I really enjoyed the eastern and southeastern portions of Italy last summer. The views were gorgeous everywhere you looked (see Part I, Part II, and Part III of this series). However, I fell in love with Umbria. Perugia is one of my top three favorite towns in Italy now. I was absolutely stunned by the beauty lushness, and magnificence around every bend in the road.
Follow in my footsteps and experience virtually what I discovered.
Perugia – An Amazing Walled City
From the first moment when I stepped off the train, I was enchanted by Perugia. It was a little overcast so I decided to take a taxi to my hotel. Good thing as the taxi immediately started to drive on the street that went straight up. Apparently, the train station is at the bottom of the mountain. I mentioned to the taxi driver that it was good I didn’t walk with my luggage and he heartily agreed.
There is a funicular to take you partway up and then a series of escalators built into the mountain to make navigating the city so much easier (with fewer steps to climb though those are available should you so desire). I stayed at the Hotel Sangallo Palace about halfway up the mountain. It was perfectly situated with the escalator a short walk away and I was able to hear the jazz music wafting down from the top of the mountain and up from below. Truly spectacular.
The walkway and stairs were part of a former Roman aqueduct. Walking down a narrow, medieval street, you would turn a corner and be presented with the most breathtaking view. The escalators were built into the mountain and you emerged in Etruscan ruins.
Umbria Jazz Surrounds Your Soul
I was there coincidentally during Umbria Jazz. The sounds of music filled the streets and there were free concerts and performances everywhere. It was like having a classy soundtrack of my life.
The concerts were all sold out by the time I wandered into Perugia, so book ahead. Umbria Jazz is usually held in July, though I’m not sure what will happen this year. They get some pretty top-notch jazz musicians, too.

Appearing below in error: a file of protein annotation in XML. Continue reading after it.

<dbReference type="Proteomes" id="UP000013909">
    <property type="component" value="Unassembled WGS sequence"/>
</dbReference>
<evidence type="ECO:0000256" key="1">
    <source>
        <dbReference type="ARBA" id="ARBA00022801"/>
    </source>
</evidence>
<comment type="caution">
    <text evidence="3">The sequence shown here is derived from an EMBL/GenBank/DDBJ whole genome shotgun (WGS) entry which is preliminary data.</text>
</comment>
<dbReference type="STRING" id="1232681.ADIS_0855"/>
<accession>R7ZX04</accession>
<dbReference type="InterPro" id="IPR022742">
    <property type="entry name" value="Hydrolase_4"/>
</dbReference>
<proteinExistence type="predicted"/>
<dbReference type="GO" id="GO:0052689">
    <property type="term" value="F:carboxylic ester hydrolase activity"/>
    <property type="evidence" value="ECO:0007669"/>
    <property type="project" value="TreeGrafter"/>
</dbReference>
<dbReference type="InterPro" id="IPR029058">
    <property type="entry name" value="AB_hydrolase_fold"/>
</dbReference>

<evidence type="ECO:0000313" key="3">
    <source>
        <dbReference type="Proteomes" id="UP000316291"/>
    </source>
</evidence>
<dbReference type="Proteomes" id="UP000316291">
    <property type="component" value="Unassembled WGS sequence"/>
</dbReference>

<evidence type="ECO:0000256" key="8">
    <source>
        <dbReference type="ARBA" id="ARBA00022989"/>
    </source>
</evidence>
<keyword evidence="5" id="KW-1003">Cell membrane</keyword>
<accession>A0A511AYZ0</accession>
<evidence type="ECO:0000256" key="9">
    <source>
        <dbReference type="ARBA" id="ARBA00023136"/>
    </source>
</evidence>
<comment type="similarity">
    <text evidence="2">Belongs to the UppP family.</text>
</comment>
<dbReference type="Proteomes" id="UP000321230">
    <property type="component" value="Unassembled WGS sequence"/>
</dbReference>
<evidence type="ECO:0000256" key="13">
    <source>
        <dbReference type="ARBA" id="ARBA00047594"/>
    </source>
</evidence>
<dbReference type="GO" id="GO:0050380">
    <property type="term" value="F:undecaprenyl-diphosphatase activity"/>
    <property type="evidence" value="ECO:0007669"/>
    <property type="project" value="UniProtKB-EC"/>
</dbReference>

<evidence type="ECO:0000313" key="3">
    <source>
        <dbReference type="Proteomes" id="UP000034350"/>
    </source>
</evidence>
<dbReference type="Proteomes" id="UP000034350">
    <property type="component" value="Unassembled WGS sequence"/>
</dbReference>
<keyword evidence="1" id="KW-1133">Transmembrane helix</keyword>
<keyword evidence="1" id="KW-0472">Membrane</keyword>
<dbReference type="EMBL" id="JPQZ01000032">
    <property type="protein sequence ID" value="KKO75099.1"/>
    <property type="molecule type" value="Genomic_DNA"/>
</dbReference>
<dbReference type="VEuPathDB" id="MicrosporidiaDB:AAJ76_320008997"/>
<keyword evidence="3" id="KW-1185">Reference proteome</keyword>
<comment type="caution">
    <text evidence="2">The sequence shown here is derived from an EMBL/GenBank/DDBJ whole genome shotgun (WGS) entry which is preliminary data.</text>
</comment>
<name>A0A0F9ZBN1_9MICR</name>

History and an Etruscan Well
The Etruscans were there before the Romans and provided clean, public water to their citizens. Below are remnants of an Etruscan well which is thought to have been dug in the second half of the third century BC (yes, that’s right. Before year 0!). It was later used by Romans and other inhabitants of the town.
Phenomenal Cooking School in Umbria
I took a cooking class outside of Perugia. The cooking school is located in a farmhouse and we used many ingredients grown right on the farm, including their delicious wine and olive oil. It was absolutely amazing and I met and cooked with people from all over the world. The school is called Let’s Cook in Umbria and I highly recommend you sign up for a multi-day class I took the 5-day class and could have stayed longer. I left with recipes and memories that will last a lifetime.
After our cooking class and lunch – where we dined like royalty and drank wine made at the farm – we took some daytrips. Our first activity was to participate in a truffle hunt with a trained dog – and one in training. After, we attended a truffle tasting. I never thought I liked truffles before. I do now.
Terrific Truffle Hunt
Another excursion took us on a tour of Assisi. It’s all uphill but the views were incredible and the history contained in the cathedral was awe-inspiring. Even if you’re not religious, you need to appreciate the craftsmanship and artistry that was put into these medieval churches and mountainous towns.
The Craftsmanship of Orvieto
Our final excursion from the cooking school was to Orvieto. Another superbly designed and crafted cathedral. The scale and scope are incredible and it’s hard to believe that the cathedral could have been built at a time with no cranes or power tools.
Until We Meet Again, Arrivaderci Perugia
If you ever have a chance to visit Perugia, run, don’t walk. I will definitely return time and time again.
Join me in Part V of my summer vacation when I go to Florence and take a tour of the Lake Region. Spoiler alert: I find my favorite lake!